The most recent technological advances are already disrupting even the most traditional markets and can enable strategically agile processes. The effects on sustainability can be both positive and negative [4], affecting the achievement of United Nations’ Sustainable Development Goals (SDG), and a more fairly distributed economic prosperity [9]. Conversely, while some authors examining the H&T sector highlight the lack of studies on how the introduction of AI-enabled solutions, enriched virtual interactions and social robots will change the engagement with customers and employees in the future [10][11]; others argue how the fourth technological revolution is already altering the paradigm of the H&T industry [12][13], which includes breakthrough innovations, such as Virtual Reality (VR), Augmented Reality (AR), Artificial Intelligence (AI) [14][15], and the benefits of mobile interactivity for H&T customer engagement [16].
VR is an immersive 3D-simulated setting that allows consumers to have the feeling of being in a real-world environment [17]. The expression was originally coined by Jaron Lanier in the 1980s, leading to the invention of virtual reality gears, such as the Dataglove and the EyePhone head-mounted display [18][19]. AR relates purely virtual to purely real environments, where the observer is seeing the real world and can also visualize virtual objects overlaid on it, usually by wearing see-through displays, or interacting with their own mobile devices. VR and AR can both be used to promote a touristic destination or site, providing an immersive stimulation to tourists, for a totally new, memorable experience [18][20][21].
With regard to AI, the lack of a consensual definition has not prevented the spread of research about its new applications [22], where various definitions of AI systems are summarized into four categories along two dimensions: reasoning–behaviour dimension and human performance–rationality dimension. These are: (1) systems that think like humans, (2) systems that act as humans, (3) systems that think rationally, and (4) systems that act rationally. Authors elaborate on the exciting capabilities of AI systems, and report on four different levels of intelligence (e.g., mechanical, analytical, intuitive, empathetic), as AI-enabled entities evolve over time, with increased potential to transform society and organisations [23], exhibiting new skills, such as the ability to process and communicate in natural language, to store information and use it to answer questions, or machine learning (e.g., ability to adapt to new circumstances, detect and extrapolate patterns).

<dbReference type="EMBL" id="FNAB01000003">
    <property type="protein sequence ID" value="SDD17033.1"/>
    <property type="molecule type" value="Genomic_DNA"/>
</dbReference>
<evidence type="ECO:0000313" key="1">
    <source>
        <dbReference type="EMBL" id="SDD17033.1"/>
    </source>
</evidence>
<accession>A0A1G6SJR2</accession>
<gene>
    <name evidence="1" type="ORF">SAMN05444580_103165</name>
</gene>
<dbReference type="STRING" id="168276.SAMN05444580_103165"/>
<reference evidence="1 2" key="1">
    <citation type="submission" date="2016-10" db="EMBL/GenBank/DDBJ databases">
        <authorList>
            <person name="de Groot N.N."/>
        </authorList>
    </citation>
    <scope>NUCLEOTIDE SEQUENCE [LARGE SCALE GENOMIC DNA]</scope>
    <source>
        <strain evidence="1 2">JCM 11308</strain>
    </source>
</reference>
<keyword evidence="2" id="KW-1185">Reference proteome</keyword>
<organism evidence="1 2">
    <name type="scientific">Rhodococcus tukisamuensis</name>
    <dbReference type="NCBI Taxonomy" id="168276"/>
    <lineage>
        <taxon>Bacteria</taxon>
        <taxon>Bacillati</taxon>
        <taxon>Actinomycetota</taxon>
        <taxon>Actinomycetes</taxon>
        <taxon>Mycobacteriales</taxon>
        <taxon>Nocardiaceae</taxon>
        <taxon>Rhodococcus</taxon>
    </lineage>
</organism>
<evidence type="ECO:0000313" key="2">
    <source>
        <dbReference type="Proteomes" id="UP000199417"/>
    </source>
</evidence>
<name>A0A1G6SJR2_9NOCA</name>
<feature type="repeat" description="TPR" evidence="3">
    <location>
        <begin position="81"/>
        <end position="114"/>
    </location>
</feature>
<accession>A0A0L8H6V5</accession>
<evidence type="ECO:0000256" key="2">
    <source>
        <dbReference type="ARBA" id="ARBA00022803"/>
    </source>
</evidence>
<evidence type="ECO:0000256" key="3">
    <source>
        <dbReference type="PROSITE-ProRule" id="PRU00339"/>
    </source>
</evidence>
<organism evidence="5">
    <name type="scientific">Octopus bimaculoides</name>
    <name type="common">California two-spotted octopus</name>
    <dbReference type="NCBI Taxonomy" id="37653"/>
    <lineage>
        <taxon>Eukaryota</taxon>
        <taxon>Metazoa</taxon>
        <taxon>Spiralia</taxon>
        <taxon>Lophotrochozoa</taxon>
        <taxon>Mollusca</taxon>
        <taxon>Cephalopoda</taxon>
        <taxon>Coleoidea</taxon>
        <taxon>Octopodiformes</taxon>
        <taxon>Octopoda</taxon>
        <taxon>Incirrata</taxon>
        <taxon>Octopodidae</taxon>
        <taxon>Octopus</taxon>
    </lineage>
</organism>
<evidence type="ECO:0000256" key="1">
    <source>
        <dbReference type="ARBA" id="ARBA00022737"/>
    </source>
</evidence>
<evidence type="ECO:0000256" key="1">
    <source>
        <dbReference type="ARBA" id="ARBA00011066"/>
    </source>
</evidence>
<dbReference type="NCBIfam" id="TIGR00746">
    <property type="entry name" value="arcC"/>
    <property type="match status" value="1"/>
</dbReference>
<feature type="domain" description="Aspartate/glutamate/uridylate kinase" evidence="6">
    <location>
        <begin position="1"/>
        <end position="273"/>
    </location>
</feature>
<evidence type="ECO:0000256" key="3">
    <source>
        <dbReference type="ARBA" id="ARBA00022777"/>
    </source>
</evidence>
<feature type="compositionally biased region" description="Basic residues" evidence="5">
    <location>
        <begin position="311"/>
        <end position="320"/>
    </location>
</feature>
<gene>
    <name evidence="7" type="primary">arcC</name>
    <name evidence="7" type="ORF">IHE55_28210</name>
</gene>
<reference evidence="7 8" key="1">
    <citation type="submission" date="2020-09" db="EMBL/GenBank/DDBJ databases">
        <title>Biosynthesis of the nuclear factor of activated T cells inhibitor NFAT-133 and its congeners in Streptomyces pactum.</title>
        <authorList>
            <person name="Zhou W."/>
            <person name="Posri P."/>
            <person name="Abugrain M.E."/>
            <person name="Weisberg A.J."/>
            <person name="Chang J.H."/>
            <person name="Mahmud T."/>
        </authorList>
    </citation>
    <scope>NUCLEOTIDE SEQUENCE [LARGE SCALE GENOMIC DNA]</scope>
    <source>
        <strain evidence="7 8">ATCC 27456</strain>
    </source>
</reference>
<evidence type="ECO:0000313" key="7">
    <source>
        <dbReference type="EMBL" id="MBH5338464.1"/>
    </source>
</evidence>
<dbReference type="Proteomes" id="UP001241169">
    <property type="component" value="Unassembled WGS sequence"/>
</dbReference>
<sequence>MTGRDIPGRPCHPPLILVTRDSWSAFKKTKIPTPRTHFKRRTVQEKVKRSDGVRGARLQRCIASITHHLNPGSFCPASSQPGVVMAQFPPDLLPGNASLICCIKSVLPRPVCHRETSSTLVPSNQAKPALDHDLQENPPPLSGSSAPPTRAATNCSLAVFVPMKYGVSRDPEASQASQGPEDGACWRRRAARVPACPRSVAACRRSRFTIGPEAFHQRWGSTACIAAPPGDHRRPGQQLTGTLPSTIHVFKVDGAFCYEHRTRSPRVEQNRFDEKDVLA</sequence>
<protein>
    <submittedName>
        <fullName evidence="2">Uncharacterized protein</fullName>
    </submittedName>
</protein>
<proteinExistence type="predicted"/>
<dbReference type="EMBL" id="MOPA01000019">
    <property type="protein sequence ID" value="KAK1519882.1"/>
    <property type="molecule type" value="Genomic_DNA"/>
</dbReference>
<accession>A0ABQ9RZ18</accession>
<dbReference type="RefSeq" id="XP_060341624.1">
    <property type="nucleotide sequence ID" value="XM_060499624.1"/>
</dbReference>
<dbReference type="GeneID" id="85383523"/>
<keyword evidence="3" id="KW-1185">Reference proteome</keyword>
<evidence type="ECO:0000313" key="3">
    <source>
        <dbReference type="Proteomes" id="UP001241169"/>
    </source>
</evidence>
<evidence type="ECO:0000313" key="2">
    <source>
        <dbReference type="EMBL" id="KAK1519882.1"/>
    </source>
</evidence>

2. Cooperative Network of Authors, Countries of Affiliation and Documents

Co-authorship analysis illustrates the intellectual collaborations among academics (see Figure 1), where researchers can find three distinct cooperative networks. One group (red colour) comprises authors located in Australia [24][25] dealing with the use of immersive technologies (e.g., VR) for destination experiences, in situations of over-tourism leading to deterioration of the sites. Another group (in green), aggregates researchers from different countries, such as USA, France, or England, [26][27][28][29], and deals with AI for sustainable purposes at a firm level but considering different external stakeholders. The blue group also examines AI and other related technologies, for sustainable issues (e.g., France, England, Australia, Malaysia), but more focused in internal stakeholders [30][31].